Knox County Supreme Court 02/14/20
James A. Dunlap, Jr. v. Board of Professional Responsibility Of The Supreme Court of Tennessee
M2018-01919-SC-R3-BP
Authoring Judge: Justice Sharon G. Lee
Trial Court Judge: Senior Judge Don R. Ash

A Board of Professional Responsibility hearing panel decided that an attorney should be suspended for one year for violating Tennessee Rules of Professional Conduct 3.3 (candor toward the tribunal), 3.5(a) (impartiality and decorum of the tribunal), 8.4(c) (conduct involving dishonesty, fraud, deceit, or misrepresentation), and 8.4(d) (conduct that is prejudicial to the administration of justice). The attorney appealed, and the trial court affirmed. After careful review, we affirm the judgment of the trial court.

Davidson County Supreme Court 02/07/20
State of Tennessee v. Carl Allen a/k/a Artie Perkins
W2017-01118-SC-R11-CD
Authoring Judge: Justice Cornelia A. Clark
Trial Court Judge: Judge Paula L. Skahan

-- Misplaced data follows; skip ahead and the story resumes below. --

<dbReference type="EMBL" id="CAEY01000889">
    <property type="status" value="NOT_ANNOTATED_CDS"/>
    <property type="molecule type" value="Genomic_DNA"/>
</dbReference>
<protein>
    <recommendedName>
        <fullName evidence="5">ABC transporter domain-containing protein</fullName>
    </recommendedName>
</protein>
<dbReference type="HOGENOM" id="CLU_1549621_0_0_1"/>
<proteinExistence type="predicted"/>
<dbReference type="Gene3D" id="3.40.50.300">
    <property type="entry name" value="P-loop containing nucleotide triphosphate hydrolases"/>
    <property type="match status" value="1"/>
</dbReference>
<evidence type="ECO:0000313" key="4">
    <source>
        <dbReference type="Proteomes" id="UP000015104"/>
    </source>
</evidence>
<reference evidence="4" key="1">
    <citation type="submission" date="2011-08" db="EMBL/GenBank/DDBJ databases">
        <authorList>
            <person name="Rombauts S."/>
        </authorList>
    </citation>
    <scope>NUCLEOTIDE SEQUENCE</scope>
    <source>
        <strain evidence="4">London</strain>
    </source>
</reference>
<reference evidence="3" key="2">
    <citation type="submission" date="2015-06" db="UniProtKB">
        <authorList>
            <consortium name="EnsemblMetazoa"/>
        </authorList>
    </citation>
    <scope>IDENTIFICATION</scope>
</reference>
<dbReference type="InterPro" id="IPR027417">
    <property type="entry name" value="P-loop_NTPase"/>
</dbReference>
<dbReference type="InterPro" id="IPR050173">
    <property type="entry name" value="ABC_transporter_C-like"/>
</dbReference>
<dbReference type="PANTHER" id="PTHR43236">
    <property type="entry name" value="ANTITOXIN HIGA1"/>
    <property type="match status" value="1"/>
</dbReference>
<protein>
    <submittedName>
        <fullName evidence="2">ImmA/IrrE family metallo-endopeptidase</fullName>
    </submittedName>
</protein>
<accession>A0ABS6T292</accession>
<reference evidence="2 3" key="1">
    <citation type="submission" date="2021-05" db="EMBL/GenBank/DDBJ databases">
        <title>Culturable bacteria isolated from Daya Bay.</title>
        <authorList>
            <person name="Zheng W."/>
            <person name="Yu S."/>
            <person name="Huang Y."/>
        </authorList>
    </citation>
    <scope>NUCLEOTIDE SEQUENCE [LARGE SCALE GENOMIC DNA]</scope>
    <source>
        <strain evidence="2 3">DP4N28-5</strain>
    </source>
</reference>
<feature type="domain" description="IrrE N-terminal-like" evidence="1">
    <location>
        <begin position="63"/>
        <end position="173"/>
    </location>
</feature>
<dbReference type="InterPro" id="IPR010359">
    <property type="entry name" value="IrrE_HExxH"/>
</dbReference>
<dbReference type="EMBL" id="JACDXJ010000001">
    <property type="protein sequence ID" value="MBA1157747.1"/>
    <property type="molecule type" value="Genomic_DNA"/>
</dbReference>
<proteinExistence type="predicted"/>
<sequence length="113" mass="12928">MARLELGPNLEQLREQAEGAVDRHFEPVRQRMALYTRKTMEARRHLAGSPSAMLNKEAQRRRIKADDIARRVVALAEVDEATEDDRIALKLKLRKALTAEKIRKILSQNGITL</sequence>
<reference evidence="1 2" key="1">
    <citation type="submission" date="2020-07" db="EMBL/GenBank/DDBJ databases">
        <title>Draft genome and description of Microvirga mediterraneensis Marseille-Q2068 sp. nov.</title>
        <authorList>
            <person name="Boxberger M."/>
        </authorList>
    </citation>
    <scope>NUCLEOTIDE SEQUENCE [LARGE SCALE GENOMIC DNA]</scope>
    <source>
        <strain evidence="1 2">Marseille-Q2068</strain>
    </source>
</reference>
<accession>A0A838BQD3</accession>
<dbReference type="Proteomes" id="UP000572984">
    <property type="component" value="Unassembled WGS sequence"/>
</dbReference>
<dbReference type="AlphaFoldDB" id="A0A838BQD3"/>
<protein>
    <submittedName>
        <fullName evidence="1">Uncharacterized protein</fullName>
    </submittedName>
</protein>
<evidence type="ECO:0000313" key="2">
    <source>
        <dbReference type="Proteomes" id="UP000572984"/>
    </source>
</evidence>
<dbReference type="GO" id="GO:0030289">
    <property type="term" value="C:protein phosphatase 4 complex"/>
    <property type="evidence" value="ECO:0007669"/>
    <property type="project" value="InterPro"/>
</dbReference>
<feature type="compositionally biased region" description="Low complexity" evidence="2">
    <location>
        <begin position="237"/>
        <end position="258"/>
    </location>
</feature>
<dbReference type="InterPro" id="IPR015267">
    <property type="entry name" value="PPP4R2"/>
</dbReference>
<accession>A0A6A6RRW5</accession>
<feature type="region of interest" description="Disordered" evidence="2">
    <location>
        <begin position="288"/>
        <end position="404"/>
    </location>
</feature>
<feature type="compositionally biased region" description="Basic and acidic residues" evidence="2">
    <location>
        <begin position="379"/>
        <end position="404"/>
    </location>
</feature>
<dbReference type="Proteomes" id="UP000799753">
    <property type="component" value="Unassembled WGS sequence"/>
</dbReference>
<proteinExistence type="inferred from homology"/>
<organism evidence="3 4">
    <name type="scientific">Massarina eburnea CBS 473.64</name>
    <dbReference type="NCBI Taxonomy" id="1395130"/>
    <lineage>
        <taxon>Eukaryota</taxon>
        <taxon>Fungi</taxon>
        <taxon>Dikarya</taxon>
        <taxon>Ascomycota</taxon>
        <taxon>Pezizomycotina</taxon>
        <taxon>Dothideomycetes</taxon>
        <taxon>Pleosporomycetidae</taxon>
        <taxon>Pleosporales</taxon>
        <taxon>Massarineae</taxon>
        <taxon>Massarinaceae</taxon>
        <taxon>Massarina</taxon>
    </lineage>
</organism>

We granted this appeal to determine whether the criminal court had authority to grant motions filed by the Tennessee Bureau of Investigation (“TBI”) and to modify an order dismissing criminal prosecutions several years after the order became final.  Carl Allen (“Mr. Allen”) was indicted in November 2010 and February 2011 for violating certain reporting provisions of the Tennessee Sexual Offender Registration, Verification, and Tracking Act (“the Registration Act”) applicable to violent sexual offenders.  By a written order filed on February 3, 2012, the criminal court granted Mr. Allen’s motion to dismiss the indictments based on its determination that Mr. Allen’s 1995 Florida sexual battery conviction required him to comply only with the Registration Act’s reporting provisions relating to sexual offenders and not those relating to violent sexual offenders.  The State did not appeal the February 3, 2012 order; therefore, it became final thirty days after entry.  Almost three years later, in December 2014, the TBI returned to the criminal court and filed a motion to intervene in the dismissed criminal cases, citing Rule 24.01 of the Tennessee Rules of Civil Procedure, and a motion for relief from the February 3, 2012 order, citing Rule 60.02 of the Tennessee Rules of Civil Procedure.  The TBI argued that, in expressing the basis of its decision to dismiss the indictments, the criminal court exercised civil jurisdiction by ruling on Mr. Allen’s offender classification under the Registration Act.  The TBI asserted that the criminal court lacked authority to determine Mr. Allen’s offender classification and that the portion of its February 3, 2012 order doing so was void and should be vacated.  The criminal court agreed with the TBI’s arguments, and by a May 3, 2017 order, partially vacated its February 3, 2012 order.  Mr. Allen appealed.  The Court of Criminal Appeals dismissed his appeal without ruling on the merits after concluding that Mr. Allen had no right of appeal in these circumstances.  State v. Allen, No. W2017-01118-CCA-R3-CD, 2018 WL 6595352, at *4 (Tenn. Crim. App. Dec. 13, 2018), appeal granted, (Tenn. May 24, 2019).  We hold, as the TBI now concedes, that Mr. Allen had a right to appeal from the criminal court’s May 3, 2017 order that partially vacated its February 3, 2012 order.  We also hold that the criminal court was not exercising civil jurisdiction in its February 3, 2012 order when it granted Mr. Allen’s motion to dismiss the criminal indictments.  We further conclude that the criminal court had no authority to modify or partially vacate its February 3, 2012 order, except to correct clerical errors, oversights, or omissions in accordance with Tennessee Rule of Criminal Procedure 36.  Because the criminal court exceeded the authority Rule 36 provides, we vacate the May 3, 2017 order and confirm that the February 3, 2012 order remains intact and final.